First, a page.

They also make the obvious additional point that a governing body of 78 councillors was bound to have a huge number of related parties and that this would create a huge administrative task. It is a very lengthy submission so I am not going to keep illustrating from it. But perhaps a last point to select from the many points that the Australian Industry Group makes is that it regards many of the proposed civil penalties as massive and unwarranted, noting—as I have already noted—that the penalties were already tripled in the 2012 amendments brought forward by our government. In many cases what is proposed in this bill would mean that the penalties would be increased by a further two-thirds and in some cases even more. I make the point again that the penalties incorporated in this bill are higher than those in the Corporations Act.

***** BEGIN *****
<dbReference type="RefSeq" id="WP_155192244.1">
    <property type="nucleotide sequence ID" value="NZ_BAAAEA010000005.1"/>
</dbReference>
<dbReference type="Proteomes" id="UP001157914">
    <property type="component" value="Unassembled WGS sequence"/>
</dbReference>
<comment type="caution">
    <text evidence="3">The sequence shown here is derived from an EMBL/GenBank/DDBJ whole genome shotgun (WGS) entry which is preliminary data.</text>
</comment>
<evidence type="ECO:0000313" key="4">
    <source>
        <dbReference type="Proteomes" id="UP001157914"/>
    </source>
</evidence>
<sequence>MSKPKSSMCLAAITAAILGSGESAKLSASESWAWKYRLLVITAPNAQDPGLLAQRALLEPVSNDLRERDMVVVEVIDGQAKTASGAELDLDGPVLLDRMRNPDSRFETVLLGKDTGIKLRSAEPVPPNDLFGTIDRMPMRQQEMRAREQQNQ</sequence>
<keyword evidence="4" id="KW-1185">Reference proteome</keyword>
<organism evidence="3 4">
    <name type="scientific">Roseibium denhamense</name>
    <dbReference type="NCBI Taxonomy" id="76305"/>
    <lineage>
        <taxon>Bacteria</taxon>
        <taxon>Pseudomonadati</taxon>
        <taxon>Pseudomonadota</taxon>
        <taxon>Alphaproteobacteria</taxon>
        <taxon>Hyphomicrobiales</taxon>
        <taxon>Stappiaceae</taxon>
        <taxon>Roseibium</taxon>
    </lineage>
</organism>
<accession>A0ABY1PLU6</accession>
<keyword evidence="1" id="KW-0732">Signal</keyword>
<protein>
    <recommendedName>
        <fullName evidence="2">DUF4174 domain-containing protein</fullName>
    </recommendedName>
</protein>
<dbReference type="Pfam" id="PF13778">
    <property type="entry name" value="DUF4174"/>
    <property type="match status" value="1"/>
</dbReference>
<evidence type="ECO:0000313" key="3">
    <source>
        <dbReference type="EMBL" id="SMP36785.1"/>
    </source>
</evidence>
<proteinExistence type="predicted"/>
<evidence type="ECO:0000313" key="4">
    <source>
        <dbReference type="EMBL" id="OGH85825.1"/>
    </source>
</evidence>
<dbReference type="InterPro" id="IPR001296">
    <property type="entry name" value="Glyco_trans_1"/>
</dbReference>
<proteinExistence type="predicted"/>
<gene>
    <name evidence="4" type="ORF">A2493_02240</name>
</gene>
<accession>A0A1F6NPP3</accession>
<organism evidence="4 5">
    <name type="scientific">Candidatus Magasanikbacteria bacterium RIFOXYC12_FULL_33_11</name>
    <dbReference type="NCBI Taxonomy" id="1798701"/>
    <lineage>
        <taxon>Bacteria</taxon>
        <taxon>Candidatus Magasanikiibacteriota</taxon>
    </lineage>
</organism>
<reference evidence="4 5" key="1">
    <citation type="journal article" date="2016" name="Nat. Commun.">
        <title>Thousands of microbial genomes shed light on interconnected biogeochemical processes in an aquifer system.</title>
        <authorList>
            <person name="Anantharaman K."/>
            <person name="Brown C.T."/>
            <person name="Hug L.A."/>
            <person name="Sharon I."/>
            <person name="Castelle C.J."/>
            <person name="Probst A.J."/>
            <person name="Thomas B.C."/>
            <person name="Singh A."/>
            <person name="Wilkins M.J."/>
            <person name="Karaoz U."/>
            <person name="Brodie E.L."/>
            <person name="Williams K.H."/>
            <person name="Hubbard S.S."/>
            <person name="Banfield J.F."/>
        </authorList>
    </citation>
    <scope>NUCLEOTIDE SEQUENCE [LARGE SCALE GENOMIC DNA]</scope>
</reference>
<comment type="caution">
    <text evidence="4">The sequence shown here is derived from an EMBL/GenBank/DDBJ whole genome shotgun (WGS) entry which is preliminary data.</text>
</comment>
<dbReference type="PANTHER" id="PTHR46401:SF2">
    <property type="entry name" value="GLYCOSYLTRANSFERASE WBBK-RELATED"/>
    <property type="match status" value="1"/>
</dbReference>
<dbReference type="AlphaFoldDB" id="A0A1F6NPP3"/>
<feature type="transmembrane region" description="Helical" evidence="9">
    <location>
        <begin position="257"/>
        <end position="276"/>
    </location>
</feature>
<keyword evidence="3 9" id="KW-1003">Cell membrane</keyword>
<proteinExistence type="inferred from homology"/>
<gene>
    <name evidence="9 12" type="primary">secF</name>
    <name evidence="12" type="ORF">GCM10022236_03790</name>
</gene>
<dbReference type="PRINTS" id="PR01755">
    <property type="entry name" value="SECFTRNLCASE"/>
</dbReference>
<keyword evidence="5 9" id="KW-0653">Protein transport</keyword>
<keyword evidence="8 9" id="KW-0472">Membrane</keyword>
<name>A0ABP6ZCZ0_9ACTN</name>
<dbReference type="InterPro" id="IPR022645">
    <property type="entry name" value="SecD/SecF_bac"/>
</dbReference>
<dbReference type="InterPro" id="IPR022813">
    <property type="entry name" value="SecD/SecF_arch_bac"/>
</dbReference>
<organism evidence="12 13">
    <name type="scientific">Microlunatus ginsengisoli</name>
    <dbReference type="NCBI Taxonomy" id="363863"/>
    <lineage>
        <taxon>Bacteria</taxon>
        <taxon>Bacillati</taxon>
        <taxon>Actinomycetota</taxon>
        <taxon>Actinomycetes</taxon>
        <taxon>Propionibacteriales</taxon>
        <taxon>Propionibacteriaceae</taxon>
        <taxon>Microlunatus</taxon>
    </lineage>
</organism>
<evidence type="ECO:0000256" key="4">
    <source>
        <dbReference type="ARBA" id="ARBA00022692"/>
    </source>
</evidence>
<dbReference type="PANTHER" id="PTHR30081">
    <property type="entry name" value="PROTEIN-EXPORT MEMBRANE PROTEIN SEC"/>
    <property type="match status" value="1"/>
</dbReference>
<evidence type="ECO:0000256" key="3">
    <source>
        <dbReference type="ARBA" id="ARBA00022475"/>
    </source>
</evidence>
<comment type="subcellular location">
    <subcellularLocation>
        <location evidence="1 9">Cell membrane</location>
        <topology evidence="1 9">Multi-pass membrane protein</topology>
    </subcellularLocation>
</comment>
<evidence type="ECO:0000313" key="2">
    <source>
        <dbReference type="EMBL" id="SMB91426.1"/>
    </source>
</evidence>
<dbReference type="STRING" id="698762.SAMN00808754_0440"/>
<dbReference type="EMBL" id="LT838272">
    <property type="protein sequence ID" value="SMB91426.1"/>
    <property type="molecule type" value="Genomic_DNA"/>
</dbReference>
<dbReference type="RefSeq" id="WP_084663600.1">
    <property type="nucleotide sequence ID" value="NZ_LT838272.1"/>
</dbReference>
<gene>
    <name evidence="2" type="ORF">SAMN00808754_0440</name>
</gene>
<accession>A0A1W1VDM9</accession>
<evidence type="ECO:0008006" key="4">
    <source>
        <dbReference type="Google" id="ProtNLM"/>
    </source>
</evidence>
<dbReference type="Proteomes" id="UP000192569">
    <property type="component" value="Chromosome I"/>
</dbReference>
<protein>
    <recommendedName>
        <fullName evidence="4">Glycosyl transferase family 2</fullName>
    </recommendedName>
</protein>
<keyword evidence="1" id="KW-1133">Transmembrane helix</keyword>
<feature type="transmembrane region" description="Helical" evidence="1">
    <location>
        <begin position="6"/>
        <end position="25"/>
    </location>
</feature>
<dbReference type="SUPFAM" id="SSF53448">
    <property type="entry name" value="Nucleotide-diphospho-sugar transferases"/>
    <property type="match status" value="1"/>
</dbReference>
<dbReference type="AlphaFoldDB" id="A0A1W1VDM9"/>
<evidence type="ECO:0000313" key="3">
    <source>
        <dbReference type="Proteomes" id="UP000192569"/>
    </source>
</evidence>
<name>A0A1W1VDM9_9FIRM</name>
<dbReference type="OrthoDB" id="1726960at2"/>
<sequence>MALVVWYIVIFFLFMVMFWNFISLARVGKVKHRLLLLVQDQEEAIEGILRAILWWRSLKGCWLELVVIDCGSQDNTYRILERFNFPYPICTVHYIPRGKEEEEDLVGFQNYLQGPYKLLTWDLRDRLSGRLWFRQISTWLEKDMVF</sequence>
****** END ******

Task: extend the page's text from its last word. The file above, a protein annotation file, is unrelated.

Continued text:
The Australian Industry Group is expressing deep unease and concern. So too are many of the other employer groups, and the trade unions are also very concerned. I will quote from the submission of the Australian Council of Trade Unions to the Senate committee inquiry:

The Bill is poorly conceived, badly motivated, and entirely unnecessary.

It went on to say:

It is a transparently political Bill in an area where there is no extant public policy problem.

It is simply not good enough for the new government to blindly pursue an ideological agenda without reference to some actual societal problem, without reference to some actual concern or some actual wrongdoing that is occurring that requires this drastic increase in the level of regulation. The irony, and it is a fairly bitter irony, is that this bill is being brought forward by a government which has come to office boasting—braying—about what it is going to do to reduce regulation and red tape in the Australian community.